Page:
Storywise, what story there is, seems to indicate that George Lucas has been listening to far too much Coast to Coast AM. This shift in the Indiana Jones series from Christian mythology to crypto-mythology is especially jarring. For me, the mix of Indy with aliens is akin to mixing fudge and mayo. It ain’t pretty. This flick is a mix and match nightmare of the paranormal culture, throwing in such aspects as Roswell, Nasca, Eldorado, among others to tell Lucas’ tale of the crystal skulls.
That’s not to say that it’s all bad. There are interesting nods and winks to “The Young Indiana Jones Chronicles” and Star Wars, and we even catch a peek at the Ark of the Covenant in a loose end that could, if pressured by box office success, lead to a sequel. There are a few memorable lines, and a sweet ending, but in my opinion, this is the weakest of the series. Still, see the flick, and ride the ride – it’s still worth it.
“Afro Samurai” – Almost anything with Samuel L. Jackson is a good time as far as I’m concerned, and this English translation of this oddball anime is no exception. Jackson voices the hero as only he can, backed up by Ron Perlman as the villain and Kelly Hu in the small role of the girl. What at first seems like any mindless nonsensical manga actually has an edge and some classy M. Night surprises, so keep sharp while you watch. Blaxploitation meets Ralph Bakshi meets Toshiro Mifune. This is definitely worth a look.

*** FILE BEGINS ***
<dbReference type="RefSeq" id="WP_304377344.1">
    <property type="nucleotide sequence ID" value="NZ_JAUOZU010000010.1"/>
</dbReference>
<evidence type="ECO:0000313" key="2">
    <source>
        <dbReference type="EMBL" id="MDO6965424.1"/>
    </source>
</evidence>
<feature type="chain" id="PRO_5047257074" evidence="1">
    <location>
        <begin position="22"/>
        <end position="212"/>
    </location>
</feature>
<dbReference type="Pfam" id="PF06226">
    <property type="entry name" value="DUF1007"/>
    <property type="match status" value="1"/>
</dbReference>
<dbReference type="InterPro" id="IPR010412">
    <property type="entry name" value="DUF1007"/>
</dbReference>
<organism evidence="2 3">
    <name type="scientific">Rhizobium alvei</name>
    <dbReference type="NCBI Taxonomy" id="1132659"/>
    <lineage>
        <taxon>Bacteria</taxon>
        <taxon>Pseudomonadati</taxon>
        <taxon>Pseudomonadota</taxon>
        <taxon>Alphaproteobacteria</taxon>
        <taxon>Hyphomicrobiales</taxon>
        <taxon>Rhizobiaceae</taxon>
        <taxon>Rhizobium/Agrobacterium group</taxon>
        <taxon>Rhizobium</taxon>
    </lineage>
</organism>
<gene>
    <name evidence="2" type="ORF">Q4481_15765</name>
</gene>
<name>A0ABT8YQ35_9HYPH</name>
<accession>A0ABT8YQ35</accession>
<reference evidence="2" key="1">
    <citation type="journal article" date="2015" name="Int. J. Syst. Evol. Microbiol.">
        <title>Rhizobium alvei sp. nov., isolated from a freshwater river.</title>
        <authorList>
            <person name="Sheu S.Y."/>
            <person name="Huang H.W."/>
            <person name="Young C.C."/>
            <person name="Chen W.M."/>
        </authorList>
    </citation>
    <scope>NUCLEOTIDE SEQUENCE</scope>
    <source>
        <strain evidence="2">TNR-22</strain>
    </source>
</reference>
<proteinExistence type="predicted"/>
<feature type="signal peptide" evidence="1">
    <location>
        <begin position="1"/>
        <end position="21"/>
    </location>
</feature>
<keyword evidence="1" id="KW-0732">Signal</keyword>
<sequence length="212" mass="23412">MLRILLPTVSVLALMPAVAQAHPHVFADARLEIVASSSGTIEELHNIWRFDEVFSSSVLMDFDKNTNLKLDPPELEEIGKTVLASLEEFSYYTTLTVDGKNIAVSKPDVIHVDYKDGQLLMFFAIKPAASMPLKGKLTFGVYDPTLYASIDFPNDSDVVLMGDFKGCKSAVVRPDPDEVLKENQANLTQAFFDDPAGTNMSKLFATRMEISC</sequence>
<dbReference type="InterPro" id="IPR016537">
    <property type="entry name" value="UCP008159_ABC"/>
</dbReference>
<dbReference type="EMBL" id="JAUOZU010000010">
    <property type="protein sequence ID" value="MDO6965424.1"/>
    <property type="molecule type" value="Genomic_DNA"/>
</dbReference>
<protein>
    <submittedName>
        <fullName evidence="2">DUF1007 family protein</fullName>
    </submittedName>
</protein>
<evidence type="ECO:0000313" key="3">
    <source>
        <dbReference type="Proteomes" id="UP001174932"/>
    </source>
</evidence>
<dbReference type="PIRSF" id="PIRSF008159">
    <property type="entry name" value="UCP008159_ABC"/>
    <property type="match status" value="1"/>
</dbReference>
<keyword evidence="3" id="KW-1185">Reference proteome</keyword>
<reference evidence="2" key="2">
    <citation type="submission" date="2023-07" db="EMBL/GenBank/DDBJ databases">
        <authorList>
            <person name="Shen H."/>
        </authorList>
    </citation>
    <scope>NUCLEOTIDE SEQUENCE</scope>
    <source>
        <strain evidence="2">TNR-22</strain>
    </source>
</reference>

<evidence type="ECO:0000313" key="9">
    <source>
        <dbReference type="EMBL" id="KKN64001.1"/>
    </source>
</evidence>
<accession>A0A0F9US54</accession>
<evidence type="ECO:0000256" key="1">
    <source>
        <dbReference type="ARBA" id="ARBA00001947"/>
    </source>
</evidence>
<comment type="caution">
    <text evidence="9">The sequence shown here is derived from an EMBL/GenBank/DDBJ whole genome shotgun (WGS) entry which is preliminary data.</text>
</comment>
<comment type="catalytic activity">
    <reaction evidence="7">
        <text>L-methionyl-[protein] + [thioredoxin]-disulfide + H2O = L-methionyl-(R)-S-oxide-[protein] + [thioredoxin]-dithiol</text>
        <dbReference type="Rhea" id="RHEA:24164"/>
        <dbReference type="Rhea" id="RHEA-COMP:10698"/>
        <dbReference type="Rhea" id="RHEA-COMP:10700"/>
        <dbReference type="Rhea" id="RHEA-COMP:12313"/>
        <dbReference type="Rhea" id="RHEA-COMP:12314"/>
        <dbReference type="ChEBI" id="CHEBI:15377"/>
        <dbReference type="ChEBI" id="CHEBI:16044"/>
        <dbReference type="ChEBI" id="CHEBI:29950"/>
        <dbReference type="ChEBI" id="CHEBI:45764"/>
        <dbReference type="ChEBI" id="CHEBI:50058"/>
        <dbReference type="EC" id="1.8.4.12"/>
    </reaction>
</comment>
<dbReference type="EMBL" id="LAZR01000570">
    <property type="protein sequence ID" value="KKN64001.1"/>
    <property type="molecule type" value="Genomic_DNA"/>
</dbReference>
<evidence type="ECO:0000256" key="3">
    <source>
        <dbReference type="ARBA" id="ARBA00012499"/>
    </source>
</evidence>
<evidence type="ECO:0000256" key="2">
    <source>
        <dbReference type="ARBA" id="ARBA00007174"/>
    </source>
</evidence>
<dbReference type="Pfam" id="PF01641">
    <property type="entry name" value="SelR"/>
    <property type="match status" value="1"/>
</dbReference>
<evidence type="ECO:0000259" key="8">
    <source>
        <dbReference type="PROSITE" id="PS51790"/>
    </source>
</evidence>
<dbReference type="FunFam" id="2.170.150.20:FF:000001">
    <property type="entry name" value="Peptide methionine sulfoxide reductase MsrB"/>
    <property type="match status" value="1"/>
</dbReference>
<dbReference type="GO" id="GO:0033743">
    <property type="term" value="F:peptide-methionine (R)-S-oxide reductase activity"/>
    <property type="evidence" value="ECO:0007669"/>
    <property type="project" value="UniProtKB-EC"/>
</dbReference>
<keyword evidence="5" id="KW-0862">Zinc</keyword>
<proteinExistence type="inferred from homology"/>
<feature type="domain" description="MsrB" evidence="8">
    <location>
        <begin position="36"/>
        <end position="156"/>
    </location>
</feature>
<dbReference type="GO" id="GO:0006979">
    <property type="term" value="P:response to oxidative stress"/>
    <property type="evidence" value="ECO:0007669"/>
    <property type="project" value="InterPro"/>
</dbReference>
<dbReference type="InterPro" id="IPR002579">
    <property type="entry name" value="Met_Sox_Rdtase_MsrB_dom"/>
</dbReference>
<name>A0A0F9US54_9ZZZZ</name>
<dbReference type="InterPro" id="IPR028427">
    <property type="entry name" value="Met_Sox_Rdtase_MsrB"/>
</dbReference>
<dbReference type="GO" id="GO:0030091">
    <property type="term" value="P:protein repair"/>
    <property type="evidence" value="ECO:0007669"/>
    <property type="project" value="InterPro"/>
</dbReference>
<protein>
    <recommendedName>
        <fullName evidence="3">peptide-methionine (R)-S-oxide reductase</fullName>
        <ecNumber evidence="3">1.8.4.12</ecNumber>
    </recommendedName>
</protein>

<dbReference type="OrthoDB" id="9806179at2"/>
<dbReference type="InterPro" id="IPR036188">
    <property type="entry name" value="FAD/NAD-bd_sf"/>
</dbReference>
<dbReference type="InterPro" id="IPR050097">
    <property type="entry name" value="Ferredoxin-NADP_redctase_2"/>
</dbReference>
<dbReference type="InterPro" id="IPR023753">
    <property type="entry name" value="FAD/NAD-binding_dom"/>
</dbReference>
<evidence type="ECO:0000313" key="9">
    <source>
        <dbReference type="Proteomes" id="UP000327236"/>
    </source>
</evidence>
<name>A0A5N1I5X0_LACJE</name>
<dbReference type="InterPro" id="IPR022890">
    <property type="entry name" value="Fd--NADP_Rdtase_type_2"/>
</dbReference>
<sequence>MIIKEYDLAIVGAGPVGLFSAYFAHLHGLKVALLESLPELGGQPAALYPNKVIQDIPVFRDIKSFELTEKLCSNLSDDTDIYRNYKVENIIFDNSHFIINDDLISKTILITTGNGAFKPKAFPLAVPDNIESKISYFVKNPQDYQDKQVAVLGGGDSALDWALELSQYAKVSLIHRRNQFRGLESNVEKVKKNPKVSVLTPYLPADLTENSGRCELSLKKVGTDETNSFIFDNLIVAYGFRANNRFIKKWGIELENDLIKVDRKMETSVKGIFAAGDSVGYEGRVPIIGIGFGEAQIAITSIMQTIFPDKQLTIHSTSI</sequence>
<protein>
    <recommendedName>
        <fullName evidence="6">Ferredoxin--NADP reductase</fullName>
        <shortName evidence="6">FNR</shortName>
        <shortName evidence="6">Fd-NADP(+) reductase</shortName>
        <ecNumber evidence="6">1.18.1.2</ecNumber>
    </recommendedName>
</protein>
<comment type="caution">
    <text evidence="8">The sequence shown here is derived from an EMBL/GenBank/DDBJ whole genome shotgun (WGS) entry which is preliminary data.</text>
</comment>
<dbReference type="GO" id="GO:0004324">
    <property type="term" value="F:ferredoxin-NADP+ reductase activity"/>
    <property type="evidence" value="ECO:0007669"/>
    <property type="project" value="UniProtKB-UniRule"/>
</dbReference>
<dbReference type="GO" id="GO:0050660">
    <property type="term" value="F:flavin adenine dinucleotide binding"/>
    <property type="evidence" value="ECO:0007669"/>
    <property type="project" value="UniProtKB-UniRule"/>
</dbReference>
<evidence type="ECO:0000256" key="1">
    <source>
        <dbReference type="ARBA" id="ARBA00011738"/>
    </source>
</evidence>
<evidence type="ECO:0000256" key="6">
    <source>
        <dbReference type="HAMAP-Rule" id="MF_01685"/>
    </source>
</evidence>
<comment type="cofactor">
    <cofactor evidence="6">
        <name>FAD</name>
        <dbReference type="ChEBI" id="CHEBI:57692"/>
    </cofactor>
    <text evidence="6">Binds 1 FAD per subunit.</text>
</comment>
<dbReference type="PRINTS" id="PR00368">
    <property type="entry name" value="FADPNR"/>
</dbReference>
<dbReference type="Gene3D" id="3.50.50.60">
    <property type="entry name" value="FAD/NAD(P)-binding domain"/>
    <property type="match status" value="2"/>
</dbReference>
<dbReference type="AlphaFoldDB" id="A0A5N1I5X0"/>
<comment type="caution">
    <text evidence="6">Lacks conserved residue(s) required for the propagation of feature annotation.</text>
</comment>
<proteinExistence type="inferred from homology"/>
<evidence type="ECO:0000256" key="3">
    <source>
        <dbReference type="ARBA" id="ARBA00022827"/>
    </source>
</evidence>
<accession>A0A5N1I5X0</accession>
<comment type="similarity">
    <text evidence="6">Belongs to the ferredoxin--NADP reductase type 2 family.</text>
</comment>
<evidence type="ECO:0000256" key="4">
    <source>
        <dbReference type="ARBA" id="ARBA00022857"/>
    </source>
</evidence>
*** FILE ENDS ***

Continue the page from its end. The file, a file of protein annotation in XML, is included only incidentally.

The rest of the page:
WarGames – I just recently caught this one after not having seen it since its theatrical release. What seemed brilliant to a teenager now comes off as amateurish and just a bit preachy. It’s still fun however to see the young Matthew Broderick and Ally Sheedy.
Casualties of Love: The Long Island Lolita Story – Long title, I sure hope the review is longer than that at least. This rushed-onto-the-small-screen telemovie was written and directed by John Herzfeld who has also done stuff like “The Ryan White Story” and “The Preppie Murder” as well as a couple Afterschool Specials. It’s not all good and true though, he also directed 15 Minutes and 2 days in the Valley. This story seems to take Joey Buttafucco’s side in the infamous Amy Fischer story. Fischer is played with hysterical histrionics by Alyssa Milano, late of “Who’s the Boss.” This is not one of her better moments.
The Good German – This was advertised as a good old-fashioned film noir, it was even filmed in black and white. The flick, set in post-war Nazi Germany, does all the right noir tricks but it’s scarred by current day language and violence. Tobey MacGuire does a sinister turn worthy of an Oscar as a complete bastard. Cate Blanchett eats up scenery like an early Bette Davis and George Clooney (of whom there is far too little) mugs for the camera when he’s not getting beaten up. The plot is complex but compelling, must see.
Everything Is Illuminated – This touching story of an obsessive accountant, played by Elijah Wood, who tries to find the woman who helped his grandfather escape from the Nazis sometimes feels like the love child of Pedro Almodovar and Borat. Although it’s funny and bizarre where Borat was simply insulting and hateful. It’s also a must see though.